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The Conscience of Thoroughbred Racing


By Ken Weingartner, USTA –Brett Pelling and Tim Tetrick will race morning-line favorite Confederate in Saturday’s $668,000 Meadowlands Pace, with Pelling looking to extend his record for training wins in the Meadowlands Racetrack’s signature event for 3-year-old pacers to five and Tetrick looking to move within one victory of John Campbell’s driving record of seven.

Pelling’s previous Pace champs were David’s Pass (1995), Dream Away (1997), The Panderosa (1999) and Rocknroll Hanover (2005). Confederate will be Pelling’s fourth Pace finalist since he returned from an 11-year hiatus spent in Australia. His best finishes since then came in 2020, when Papi Rob Hanover was second and Allywag Hanover was third.

“I can’t remember the fourth one; a big gap in between,” Pelling said with a laugh about his Meadowlands Pace wins after Confederate won his elimination last week in 1:47.3. “So, (to win again) would be great.”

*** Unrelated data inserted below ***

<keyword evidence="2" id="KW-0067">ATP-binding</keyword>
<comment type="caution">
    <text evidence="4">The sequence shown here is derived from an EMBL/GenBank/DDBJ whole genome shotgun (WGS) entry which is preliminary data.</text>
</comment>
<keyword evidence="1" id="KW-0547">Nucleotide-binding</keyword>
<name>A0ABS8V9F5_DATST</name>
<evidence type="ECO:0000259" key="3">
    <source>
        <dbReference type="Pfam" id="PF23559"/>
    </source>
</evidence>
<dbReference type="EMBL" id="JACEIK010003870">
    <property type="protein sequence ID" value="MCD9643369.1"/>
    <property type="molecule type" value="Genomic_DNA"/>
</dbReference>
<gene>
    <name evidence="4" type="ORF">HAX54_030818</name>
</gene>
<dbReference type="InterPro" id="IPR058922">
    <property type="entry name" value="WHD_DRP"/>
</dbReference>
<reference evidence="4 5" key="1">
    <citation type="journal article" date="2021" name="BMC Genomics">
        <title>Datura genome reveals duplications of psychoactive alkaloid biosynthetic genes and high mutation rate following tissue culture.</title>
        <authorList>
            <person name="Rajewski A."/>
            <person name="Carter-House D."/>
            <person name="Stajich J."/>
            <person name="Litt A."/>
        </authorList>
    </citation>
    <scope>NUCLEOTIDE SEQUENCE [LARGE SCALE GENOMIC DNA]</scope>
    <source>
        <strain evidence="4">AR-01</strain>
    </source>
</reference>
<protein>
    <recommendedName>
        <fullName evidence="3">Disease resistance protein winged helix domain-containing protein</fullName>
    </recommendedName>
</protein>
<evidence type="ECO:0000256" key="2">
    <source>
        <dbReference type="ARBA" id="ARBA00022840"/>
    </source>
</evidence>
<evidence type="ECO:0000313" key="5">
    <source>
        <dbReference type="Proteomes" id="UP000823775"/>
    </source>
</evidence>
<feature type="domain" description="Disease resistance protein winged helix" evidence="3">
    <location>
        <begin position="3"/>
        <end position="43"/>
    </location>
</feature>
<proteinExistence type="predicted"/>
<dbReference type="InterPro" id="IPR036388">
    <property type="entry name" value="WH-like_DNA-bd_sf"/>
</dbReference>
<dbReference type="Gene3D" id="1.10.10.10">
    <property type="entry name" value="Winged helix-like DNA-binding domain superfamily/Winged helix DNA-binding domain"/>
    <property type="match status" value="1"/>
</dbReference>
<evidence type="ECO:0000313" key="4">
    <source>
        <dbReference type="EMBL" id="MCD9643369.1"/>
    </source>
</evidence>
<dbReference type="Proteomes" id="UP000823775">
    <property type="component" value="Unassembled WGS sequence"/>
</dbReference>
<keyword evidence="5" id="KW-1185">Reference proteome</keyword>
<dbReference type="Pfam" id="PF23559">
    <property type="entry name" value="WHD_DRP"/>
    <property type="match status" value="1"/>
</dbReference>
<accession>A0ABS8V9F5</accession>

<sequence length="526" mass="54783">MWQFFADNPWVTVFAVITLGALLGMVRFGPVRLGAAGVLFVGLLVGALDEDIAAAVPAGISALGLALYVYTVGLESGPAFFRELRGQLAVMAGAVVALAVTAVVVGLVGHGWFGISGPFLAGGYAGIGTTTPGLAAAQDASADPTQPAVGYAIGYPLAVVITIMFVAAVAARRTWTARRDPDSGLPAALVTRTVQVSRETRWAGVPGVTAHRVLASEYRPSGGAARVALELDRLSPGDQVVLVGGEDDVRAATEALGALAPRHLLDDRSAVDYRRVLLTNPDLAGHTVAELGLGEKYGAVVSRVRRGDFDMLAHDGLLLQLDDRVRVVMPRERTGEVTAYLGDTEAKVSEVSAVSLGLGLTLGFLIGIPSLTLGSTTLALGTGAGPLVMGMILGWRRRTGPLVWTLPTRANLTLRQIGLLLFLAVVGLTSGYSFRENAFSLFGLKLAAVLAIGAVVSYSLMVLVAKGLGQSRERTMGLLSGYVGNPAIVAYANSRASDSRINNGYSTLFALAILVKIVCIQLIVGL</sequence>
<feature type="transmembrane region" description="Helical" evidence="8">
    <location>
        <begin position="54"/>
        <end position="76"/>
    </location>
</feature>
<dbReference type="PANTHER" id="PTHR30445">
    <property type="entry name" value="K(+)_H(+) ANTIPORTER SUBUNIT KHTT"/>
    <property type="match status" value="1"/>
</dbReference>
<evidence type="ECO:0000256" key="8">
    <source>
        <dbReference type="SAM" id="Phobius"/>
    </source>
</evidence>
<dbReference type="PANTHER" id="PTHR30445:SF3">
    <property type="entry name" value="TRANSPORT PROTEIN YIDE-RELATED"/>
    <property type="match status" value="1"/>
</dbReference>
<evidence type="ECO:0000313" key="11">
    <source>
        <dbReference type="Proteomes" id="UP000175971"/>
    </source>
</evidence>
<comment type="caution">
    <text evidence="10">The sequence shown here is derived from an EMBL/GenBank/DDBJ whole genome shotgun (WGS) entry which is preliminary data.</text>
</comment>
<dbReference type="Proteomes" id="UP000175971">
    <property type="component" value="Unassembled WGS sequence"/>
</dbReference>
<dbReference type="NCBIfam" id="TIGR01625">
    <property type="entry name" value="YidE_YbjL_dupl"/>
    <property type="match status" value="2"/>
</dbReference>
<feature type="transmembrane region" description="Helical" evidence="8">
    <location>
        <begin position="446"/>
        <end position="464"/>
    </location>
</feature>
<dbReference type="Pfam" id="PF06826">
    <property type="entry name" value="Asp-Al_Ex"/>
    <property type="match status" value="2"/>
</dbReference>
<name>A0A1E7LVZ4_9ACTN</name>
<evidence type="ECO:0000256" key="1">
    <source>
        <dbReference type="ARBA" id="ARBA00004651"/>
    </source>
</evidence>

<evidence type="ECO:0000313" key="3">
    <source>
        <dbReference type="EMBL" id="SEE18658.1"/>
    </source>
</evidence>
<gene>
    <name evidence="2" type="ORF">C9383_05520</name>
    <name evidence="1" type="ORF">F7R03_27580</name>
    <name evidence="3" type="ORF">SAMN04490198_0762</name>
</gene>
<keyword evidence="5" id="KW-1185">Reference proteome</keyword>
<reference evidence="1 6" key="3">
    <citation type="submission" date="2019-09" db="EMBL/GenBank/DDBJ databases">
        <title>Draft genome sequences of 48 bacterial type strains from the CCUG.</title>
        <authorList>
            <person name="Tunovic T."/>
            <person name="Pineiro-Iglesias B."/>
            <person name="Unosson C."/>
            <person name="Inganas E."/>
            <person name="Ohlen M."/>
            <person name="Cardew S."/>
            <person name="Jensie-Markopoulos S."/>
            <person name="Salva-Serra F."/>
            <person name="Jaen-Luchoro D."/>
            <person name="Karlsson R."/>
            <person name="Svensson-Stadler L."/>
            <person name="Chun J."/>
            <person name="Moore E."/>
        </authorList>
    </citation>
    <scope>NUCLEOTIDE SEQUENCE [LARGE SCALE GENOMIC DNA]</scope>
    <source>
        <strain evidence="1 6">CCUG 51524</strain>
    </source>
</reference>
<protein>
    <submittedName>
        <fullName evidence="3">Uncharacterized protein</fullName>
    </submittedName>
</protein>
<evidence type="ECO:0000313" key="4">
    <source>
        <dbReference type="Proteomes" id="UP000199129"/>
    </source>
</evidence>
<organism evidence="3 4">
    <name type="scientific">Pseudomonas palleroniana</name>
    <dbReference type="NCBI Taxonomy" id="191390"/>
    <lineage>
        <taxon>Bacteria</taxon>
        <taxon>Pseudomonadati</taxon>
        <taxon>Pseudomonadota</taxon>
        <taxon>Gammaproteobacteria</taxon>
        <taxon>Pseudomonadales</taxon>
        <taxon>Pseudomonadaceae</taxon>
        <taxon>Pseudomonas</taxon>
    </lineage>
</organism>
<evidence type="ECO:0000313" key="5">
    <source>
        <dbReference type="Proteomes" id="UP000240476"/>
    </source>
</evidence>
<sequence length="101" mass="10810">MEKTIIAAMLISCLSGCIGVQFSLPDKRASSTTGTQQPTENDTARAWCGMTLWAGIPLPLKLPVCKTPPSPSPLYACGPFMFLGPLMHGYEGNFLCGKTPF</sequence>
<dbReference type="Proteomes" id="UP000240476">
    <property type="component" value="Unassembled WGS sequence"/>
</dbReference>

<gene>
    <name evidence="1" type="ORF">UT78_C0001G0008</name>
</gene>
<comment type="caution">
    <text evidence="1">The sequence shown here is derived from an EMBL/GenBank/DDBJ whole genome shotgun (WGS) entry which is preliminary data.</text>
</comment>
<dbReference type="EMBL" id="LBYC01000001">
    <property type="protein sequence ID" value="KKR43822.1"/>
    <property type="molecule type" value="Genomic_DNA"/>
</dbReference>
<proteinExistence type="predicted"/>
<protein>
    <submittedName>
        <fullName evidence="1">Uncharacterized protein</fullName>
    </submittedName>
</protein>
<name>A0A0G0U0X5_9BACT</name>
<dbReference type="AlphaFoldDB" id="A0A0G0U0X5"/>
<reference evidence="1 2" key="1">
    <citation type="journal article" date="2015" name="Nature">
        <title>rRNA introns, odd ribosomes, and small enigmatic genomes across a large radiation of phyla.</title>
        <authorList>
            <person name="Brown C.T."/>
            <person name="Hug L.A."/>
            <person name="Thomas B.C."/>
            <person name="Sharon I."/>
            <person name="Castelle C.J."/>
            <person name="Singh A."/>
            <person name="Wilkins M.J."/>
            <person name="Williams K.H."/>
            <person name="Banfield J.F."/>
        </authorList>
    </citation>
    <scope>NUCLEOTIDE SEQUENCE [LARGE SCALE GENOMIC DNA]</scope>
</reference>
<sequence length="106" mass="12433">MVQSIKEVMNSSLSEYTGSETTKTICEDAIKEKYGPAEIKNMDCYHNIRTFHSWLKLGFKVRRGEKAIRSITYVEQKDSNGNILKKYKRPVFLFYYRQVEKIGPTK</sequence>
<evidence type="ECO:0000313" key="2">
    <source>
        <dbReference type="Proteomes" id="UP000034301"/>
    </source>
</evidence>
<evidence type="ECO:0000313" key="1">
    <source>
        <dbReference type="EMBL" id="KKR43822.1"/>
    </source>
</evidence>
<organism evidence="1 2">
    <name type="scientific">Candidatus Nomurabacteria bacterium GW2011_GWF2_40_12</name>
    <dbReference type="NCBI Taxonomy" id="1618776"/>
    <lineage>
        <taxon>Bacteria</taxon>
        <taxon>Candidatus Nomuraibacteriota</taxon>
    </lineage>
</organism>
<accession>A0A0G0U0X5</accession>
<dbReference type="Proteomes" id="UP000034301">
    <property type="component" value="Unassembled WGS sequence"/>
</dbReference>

Tetrick’s past winners were Southwind Lynx (2007), One More Laugh (2010), Captaintreacherous (2013), He’s Watching (2014) and Huntsville (2017). Confederate has won three of four races this year, with only a second-place finish by a head in the million-dollar Pepsi North America Cup keeping him from being undefeated.

“He’s been perfect,” Tetrick said. “He’s very consistent. He’s just a good drive away from everybody being happy.”